(109g) Studies of Polymer Adsorption Using the Incremental Gauge Cell Monte Carlo Method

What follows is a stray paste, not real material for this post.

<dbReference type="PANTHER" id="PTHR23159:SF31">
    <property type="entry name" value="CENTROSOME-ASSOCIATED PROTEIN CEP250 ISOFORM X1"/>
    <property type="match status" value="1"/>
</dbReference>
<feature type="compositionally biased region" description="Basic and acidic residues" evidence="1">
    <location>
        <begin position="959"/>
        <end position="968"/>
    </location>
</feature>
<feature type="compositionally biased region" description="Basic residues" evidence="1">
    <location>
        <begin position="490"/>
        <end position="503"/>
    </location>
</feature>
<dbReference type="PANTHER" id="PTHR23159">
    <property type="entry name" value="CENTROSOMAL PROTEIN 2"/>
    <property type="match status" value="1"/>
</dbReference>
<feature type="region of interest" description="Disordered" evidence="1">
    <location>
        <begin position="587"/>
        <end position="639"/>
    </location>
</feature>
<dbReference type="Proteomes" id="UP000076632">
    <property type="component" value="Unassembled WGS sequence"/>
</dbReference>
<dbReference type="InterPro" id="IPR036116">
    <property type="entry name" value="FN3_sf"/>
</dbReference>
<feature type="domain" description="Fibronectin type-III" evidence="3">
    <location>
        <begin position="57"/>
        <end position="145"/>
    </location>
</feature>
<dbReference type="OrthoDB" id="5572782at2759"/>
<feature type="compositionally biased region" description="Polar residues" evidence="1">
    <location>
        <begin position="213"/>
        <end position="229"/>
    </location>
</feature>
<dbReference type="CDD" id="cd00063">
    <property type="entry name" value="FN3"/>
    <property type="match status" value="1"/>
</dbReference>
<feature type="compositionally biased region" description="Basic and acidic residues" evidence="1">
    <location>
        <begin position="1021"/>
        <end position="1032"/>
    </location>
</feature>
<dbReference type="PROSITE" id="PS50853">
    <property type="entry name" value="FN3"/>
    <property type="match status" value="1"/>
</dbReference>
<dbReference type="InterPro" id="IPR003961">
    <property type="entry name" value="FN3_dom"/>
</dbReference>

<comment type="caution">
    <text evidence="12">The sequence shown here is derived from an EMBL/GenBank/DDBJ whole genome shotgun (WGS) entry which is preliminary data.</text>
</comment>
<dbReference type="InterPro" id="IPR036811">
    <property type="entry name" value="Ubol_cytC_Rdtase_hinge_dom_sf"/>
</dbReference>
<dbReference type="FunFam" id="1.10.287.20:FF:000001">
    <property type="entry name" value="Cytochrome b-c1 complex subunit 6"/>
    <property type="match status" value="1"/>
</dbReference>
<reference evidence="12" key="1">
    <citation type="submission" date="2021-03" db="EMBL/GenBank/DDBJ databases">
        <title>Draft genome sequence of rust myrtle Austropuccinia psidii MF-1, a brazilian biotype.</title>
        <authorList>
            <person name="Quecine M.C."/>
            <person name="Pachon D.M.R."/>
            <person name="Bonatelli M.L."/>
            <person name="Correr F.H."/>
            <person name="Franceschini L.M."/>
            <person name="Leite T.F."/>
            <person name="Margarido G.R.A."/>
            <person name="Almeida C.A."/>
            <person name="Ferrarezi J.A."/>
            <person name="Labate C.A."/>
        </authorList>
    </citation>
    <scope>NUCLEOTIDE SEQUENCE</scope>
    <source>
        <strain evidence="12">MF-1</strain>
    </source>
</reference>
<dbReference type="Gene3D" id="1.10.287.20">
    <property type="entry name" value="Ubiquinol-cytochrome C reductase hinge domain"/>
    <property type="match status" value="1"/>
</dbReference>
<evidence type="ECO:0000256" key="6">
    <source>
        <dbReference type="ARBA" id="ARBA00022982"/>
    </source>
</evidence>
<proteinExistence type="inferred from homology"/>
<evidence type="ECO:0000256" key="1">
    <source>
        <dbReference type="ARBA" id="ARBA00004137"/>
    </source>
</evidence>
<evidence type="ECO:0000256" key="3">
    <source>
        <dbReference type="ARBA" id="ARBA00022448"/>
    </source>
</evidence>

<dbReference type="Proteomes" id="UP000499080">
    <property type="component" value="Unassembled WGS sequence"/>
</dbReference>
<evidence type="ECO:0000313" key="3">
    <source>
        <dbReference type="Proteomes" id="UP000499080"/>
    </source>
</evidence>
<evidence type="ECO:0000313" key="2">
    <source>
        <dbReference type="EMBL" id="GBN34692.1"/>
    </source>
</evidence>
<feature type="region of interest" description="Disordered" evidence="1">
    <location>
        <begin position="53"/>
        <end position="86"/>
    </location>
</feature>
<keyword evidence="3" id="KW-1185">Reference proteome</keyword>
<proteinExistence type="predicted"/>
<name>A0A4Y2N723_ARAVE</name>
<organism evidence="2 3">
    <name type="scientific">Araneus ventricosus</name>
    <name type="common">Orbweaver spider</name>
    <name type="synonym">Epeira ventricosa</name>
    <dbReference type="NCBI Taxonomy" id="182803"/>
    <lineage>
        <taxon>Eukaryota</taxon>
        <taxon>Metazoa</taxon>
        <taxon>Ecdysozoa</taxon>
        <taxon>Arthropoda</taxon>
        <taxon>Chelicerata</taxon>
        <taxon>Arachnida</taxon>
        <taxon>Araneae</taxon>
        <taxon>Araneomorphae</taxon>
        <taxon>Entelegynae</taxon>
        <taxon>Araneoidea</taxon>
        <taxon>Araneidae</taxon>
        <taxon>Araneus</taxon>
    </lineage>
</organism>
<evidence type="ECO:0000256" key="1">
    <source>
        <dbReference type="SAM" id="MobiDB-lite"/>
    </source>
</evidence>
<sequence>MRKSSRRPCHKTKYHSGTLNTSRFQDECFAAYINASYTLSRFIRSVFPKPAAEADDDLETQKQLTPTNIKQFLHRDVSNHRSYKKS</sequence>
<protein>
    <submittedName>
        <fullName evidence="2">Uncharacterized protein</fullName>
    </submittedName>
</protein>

Polymer chains confined in nanopores are in a delicate balance. Confined chains have an enthalpic advantage from the adsorption forces, yet suffer an entropic penalty relative to the same chain in a dilute solution. Knowledge of these energetics yields information on partitioning and thus helps describe the mechanics of systems such as polymer chromatography. Our work aims to describe this interplay from an atomistic simulation viewpoint. The adsorption characteristics of long, flexible, chains of harmonically bonded Lennard-Jones monomers was studied using incremental gauge cell Monte Carlo. The incremental gauge cell method allows for calculation of the chemical potential of the difference between chains of N and N + 1 monomers, and thus the chemical potential of the chain and its free energy. Chains were simulated in the zero-density limit and in spherical confinements. Confined chains were also simulated with varying adsorption potentials. Free energy scaling results are compared to theoretical predictions. We found that chains adsorbing at high temperatures suffer a large energetic penalty, while low temperature chains are found to adsorb in layers and exhibit a phase transition from layering to ?filled' pore state, superficially similar to physisorption of fluids.